A recent thread on a bulletin board I am on has me pondering the following question: Is it hypocritical to say one's family is TV-free and yet either still own a set or watch videos and DVDs? My gut says no, but I'm a little fuzzy as to why I have that feeling. If I write down my reasoning, maybe I can stop having arguments with myself and be able to focus on other things.(You know, like all those children running around my house.)
We have not always been a TV-free family. (Note: For the sake of argument, I will consider being TV-free as not watching commercial or cable television. This is different from being monitor-free... i.e. no screen-related activities of any kind.... [Sort of like vegetarian vs. vegan....] ) Our oldest two children have certainly watched their share of PBS shows in their younger days, and J. and I once had shows that we enjoyed watching most nights of the week. (Back in the days of "Star Trek: The Next Generation" and "Deep Space Nine"!)
As M. got older, though, I noticed that if she watched television (or any TV-type thing), she was whiny and cranky and generally unpleasant. The whining was often over wanting to watch more TV. To preserve my sanity, I decided it was better to not allow TV in the morning, even if it meant I had to stop using it as a babysitter. A happy child who wanted to help me during the morning was better than a half hour to myself followed by an hour of torture. Besides, nap time was coming right after lunch. It was at this same time that J. and I realized that M. was much more aware of the world around her and we became more conscious of what we were viewing. Did we really want our little girl to hear or see some of these things? There was also the question: If our daughter shouldn't see something, should we even be watching it ourselves?
Our whole family's TV watching continued to decline to the point where the children were watching no TV, and J. and I watched just a couple of shows. We never started watching any new series, so as the shows ended, we were left with nothing that we regularly watched. Consequently, when we moved to our new house, we decided not to have a television in any of the living areas. We had a family room in our old house where the TV lived, but our new house was set up very differently and there was no obvious place for one. Our one little 9-in TV went to live in the guest room, where it lives forgotten by all most of the time.
We did not stop watching television because we believed that all TV is BAD; it's not. There are some good things on television. We stopped watching because most things on TV just aren't worth our time. Both J. and I look at our lives now and wonder how we had time to watch even the smallish amount of TV that we did. We don't miss it.
Now to the original question of hypocrisy if one eschews television, but still watches DVDs. I guess for me the question is one of intent and money. What was the reason we stopped watching the television? We didn't like the time it took; we didn't want to expose our children to some of the things on it; and we wanted to model what we saw as a mature way of dealing with media to our children. We didn't stop because we saw something inherently evil in watching something on a screen. I also try to be careful about where my money is going. I won't pay for cable and am too cheap to pay for any of the services that allow you to tape television. Renting DVDs seems like a good option for us. We can choose what comes into our home and when we watch it. We can also preview a show that we aren't sure about before letting our children watch it. And yes, we can even rent a television show we might be curious about but never saw. (Though often we do this out of sheer curiosity and are usually disappointed... I'm beginning to think I am humor-impaired.) And I will admit that when one is sick in bed (and when getting up will have disastrous consequences), a movie (or two or three) can be a very good thing.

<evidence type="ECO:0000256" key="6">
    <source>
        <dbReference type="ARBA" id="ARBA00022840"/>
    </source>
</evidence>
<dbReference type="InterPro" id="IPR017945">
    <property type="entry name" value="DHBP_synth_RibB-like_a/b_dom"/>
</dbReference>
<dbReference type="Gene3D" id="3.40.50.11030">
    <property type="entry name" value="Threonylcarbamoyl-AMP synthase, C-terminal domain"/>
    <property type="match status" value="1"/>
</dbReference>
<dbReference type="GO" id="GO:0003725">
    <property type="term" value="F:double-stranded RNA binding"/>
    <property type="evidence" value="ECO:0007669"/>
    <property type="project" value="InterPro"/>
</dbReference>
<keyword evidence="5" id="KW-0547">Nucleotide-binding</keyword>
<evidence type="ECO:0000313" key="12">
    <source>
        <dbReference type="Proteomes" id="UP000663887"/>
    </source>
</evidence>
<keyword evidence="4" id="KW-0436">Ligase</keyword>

So, I guess I agree with my gut that I'm not being hypocritical in my actions. (Well, OK, that last argument might have questionable worth.) Ultimately, I want to be the one to control the medium. I want my viewing to be an intentional decision on my part. For me, at least, the continual flow of broadcast entertainment that keeps going as long as the TV is turned on means that I am more likely to continue to watch, even after the original show that I chose to watch is over, controlled by the medium. After all, that's what all broadcast TV is all about: hooking viewers so that they ooze seamlessly from show to show and ad to ad, without any inclination to turn it off.
Maybe we could get the same "broadcast-TV-free" effect with something like TiVo or another digital videorecording device... but I'm not sure it's the same thing. To some extent, these devices still render the viewer at the mercy of the broadcaster. I expect that I'd record lots of things just because they might be interesting... and then feel obligated to watch them because I'd gone to the trouble of recording them.
Maybe there will come a day when we decide to make a clean break from all video and film entertainments, but that position seems more extreme than I'd like to live with. (Similarly, while we don't consume a regular diet of meat, we also love the occasional hunk of medium-rare steak. No vegans here.) -- So, I declare myself not a hypocrite... but rather a reactionary who prefers not to give the broadcasters a toehold.